by Brent Sauser
Living off the power grid is still a radical concept for most people. Images of grass huts and log cabins come to mind. Granted, a Net Zero life-style for our ancestors was the norm, without any other choice. They learned to live off the land in harmony with the seasons of the year. It simply was the only way of life. However, as modern technology continued to improve, our choices expanded. We now enjoy a life-style of expected creature comforts that, for the most part, are common place in society . . . choices any 19th century king would covet. In the process, we have separated ourselves from the natural cycles of the seasons, with energy dependent mechanical and electrical systems that sustain artificial environments inside, regardless of what is going on outside. It seems easier to turn on the air conditioning than to open a window! We have been raised to believe that this is progress. This way of thinking reflects a 20th century mentality . . . back in a time when cost effective, viable energy alternatives that could take us off the power grid were not available, and yet allow us to maintain a large portion of our expected creature comforts.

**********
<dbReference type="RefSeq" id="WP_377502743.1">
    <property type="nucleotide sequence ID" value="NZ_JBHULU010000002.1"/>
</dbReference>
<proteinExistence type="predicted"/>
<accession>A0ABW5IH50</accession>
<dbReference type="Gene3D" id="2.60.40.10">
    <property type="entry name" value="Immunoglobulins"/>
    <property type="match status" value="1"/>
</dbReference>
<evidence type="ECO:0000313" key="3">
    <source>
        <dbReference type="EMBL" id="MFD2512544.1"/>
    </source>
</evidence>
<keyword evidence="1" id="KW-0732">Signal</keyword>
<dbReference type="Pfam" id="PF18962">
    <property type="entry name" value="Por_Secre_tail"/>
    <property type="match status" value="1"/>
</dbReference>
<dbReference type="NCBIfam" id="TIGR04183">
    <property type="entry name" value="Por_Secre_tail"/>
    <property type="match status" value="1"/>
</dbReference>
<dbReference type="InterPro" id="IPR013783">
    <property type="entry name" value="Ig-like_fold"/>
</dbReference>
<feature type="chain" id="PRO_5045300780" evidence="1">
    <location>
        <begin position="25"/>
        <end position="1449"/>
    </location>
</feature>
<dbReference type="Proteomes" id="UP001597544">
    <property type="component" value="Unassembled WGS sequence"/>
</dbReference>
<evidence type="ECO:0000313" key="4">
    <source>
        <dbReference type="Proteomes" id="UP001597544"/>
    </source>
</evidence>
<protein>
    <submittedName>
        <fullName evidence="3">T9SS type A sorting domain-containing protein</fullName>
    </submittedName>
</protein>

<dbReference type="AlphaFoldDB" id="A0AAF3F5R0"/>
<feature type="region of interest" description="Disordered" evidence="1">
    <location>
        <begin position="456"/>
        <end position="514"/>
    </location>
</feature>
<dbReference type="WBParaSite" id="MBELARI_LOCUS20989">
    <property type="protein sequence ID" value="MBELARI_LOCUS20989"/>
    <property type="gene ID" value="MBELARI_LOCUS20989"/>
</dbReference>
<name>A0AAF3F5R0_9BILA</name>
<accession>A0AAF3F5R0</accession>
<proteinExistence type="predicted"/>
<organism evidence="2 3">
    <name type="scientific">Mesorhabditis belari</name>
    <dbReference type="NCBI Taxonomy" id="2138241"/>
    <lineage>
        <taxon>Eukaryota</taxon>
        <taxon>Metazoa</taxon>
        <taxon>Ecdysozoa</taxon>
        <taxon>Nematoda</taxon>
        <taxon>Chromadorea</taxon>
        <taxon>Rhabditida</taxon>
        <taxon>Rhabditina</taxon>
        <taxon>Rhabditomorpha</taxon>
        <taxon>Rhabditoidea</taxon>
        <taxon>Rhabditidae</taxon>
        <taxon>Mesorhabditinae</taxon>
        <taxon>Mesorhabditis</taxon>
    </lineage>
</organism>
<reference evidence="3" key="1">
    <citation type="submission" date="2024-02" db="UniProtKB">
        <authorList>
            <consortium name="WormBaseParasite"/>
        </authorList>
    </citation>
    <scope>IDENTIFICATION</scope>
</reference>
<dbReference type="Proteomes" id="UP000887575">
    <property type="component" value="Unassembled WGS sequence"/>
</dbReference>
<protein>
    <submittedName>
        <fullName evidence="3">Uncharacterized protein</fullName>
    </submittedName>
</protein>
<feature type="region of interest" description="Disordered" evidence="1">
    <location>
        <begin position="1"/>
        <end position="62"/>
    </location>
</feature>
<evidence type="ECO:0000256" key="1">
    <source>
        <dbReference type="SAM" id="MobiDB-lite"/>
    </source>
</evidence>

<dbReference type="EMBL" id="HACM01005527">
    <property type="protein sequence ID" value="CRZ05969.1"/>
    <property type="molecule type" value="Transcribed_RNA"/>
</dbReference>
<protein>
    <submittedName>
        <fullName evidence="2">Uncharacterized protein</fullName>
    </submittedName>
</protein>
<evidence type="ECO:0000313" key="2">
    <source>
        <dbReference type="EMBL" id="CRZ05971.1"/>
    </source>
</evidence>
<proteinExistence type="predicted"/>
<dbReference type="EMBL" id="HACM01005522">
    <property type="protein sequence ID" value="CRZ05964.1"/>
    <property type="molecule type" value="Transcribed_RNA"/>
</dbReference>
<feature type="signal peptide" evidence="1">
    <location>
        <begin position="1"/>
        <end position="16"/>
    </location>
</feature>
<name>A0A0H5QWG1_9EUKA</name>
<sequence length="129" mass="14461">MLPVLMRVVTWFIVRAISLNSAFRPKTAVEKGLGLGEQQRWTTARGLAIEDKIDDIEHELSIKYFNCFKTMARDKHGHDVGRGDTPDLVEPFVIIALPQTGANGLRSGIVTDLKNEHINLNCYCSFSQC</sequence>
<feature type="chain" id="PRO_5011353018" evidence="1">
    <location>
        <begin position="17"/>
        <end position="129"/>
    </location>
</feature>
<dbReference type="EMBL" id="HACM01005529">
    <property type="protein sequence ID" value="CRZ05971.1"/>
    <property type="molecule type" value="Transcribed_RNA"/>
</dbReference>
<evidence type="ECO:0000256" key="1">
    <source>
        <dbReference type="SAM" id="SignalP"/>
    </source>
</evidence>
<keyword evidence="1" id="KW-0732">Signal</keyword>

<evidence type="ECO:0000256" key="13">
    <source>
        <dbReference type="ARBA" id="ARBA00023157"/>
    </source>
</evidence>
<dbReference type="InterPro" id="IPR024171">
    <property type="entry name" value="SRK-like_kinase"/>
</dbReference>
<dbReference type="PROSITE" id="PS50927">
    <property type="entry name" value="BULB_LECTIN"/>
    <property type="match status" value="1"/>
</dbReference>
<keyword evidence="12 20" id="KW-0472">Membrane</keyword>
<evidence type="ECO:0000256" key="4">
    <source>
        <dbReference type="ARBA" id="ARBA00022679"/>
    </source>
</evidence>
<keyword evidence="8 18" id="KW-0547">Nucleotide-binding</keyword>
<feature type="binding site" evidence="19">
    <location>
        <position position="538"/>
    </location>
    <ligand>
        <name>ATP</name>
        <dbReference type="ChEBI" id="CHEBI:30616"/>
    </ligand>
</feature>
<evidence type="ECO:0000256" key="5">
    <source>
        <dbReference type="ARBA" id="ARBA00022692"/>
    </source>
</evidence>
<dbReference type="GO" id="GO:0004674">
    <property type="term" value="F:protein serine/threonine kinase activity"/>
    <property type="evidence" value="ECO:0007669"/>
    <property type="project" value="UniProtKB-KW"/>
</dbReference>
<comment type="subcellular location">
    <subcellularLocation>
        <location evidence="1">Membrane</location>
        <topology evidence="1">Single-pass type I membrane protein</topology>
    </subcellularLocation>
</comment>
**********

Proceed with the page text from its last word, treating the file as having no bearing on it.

Today, however, is a much different story. There is a growing awareness for the need to be more environmentally sensitive in design and construction, as well as placing a greater focus on sustainable design. Federal, State, and local governmental agencies have aligned themselves to measureable green building programs (i.e. LEED by USGBC) while numerous zoning ordinances are being modified to reflect a more sensitive and sustainable approach to building and development. This is being accomplished due to the amazing advancements with Net Zero technology. Utilizing smart passive design principles with an appropriate amount of high-tech systems, Net Zero is not only a real possibility, but a cost effective one. Passive features such as: earth integration, clerestory light, skylights, triple low-e glazing, super insulation, building materials, building orientation, etc., help to bring the building a majority of the way to Net Zero. Adding modest amounts of high-tech options bridges the remaining gap to achieving Net Zero.
We are at an exciting time of transition. We can continue to use the obsolete specifications of the 20th century, or embrace the wide variety of cost effective, high-tech options that will give your building added energy flexibility and money back in your pocket. Welcome to the exciting options of Net Zero design! Welcome to the 21st Century . . . where we can have it all and give something back in the process!